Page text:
Sea Turtles' Net Gain

Sea turtles have been around since the dinosaurs, yet many marine biologists say these magnificent migrating creatures are slowly going the way of the dinosaurs.

Fishermens' nets and ocean pollution are taking a toll on the long-distance paddlers, along with a human appetite for sea turtle eggs – prized in countries like Mexico. But there's been good news this summer. Sea turtles appear to be reclaiming some of their species' beachhead.

The two-foot-long and rare Kemp's Ridley turtle, hunted almost to extinction for its leather and its eggs, appears to be enjoying the benefits of a decades-long protection agreement between the US and Mexico.

This year, a record 37 Kemp's Ridley nests have been found so far, and as far north as Galveston, Texas, also unheard of, as part of the agreement's turtle transplant program. That's more than twice the previous Texas record, set in 1999.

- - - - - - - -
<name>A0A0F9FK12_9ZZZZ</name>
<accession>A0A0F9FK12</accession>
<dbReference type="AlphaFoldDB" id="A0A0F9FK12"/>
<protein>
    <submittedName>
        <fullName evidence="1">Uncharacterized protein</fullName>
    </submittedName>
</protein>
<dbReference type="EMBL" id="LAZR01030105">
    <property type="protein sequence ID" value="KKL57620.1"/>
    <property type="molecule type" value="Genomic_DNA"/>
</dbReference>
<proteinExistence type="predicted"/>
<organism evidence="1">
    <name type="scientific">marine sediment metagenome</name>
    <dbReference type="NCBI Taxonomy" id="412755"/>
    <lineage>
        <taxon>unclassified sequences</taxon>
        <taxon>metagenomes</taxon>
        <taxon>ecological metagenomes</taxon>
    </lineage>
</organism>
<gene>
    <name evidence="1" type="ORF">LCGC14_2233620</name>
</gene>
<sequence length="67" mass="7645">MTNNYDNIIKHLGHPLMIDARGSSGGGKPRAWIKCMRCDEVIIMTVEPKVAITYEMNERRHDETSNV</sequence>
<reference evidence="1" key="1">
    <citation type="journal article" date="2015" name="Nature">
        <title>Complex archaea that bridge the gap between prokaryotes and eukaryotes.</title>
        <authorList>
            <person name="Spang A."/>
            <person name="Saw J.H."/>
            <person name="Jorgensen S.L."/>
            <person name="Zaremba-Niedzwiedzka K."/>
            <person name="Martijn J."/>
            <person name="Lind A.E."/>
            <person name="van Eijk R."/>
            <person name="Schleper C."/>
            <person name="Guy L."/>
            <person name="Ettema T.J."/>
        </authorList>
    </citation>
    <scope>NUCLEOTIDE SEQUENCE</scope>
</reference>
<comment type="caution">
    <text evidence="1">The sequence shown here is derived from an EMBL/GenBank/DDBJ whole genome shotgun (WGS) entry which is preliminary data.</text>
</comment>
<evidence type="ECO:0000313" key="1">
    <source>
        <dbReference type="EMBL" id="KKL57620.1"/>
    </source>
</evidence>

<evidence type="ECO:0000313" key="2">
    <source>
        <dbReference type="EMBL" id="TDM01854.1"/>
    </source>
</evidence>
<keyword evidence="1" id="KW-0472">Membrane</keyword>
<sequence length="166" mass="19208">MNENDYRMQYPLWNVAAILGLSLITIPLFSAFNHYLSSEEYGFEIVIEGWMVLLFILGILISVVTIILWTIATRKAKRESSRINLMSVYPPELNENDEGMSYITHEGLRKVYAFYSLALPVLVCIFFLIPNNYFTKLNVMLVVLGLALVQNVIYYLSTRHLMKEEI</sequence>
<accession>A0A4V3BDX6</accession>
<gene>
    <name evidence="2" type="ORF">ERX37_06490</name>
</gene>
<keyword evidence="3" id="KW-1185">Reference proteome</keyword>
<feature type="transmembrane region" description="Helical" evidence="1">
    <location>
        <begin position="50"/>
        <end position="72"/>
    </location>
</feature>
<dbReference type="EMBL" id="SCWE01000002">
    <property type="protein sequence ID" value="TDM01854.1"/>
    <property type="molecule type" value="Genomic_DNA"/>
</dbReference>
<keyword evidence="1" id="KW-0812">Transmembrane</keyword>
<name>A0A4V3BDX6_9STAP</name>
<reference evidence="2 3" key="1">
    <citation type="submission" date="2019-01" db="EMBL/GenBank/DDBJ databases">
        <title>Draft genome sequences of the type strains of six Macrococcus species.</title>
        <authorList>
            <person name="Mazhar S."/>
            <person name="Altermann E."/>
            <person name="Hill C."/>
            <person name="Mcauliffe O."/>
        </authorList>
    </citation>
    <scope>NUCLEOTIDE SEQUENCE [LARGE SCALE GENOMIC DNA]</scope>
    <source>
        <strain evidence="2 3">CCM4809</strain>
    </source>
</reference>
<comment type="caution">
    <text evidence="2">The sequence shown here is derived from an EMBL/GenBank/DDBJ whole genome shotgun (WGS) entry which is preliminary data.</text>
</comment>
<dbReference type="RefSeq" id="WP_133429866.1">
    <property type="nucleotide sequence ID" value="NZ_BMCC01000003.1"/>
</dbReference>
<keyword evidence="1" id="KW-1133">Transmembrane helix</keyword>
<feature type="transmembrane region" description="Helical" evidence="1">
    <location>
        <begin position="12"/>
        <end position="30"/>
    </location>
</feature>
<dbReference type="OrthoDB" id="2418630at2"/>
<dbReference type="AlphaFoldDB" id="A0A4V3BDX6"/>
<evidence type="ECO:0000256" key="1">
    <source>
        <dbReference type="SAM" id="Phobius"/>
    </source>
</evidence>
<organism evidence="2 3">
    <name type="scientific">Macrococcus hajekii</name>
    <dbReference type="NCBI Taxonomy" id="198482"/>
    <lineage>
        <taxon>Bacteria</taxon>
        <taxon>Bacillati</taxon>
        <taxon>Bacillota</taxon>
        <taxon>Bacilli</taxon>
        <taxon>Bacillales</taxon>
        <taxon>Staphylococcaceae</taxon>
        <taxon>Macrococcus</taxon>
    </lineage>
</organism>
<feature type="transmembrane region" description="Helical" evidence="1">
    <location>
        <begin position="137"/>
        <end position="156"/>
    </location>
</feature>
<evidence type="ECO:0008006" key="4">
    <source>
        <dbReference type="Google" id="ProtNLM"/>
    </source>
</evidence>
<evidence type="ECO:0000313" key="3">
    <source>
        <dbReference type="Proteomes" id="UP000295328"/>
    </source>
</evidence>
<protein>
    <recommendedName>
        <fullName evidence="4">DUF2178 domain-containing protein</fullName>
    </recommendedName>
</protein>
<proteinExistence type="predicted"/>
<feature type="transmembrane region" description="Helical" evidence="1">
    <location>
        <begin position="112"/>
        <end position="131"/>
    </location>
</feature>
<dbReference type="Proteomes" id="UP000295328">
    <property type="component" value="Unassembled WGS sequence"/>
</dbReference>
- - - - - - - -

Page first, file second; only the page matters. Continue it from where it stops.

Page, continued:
In Mexico, over 6,200 nests were found, up from just a couple of hundred in 1985. For its part, Mexico was able to persuade a higher percentage of its shrimp fishermen to comply with international rules for protecting sea turtles, requiring use of a "turtle excluder device" in their nets.

The good news is tempered by the fact that each of six species of sea turtles, including the giant loggerhead, found in United States waters remain threatened or endangered, according to the Ocean Conservancy, which is calling for stricter enforcement of the Clean Water Act to curb polluted runoff.

Nine Western Hemisphere countries meet Monday in Costa Rica to develop a first-ever treaty for the protection and conservation of sea turtles. The treaty is expected to be ratified.

It would be a symbol of a vital long-term commitment to sea-turtle conservation, and recognizes the need for regional cooperation to preserve their vital role in marine and coastal ecosystems.

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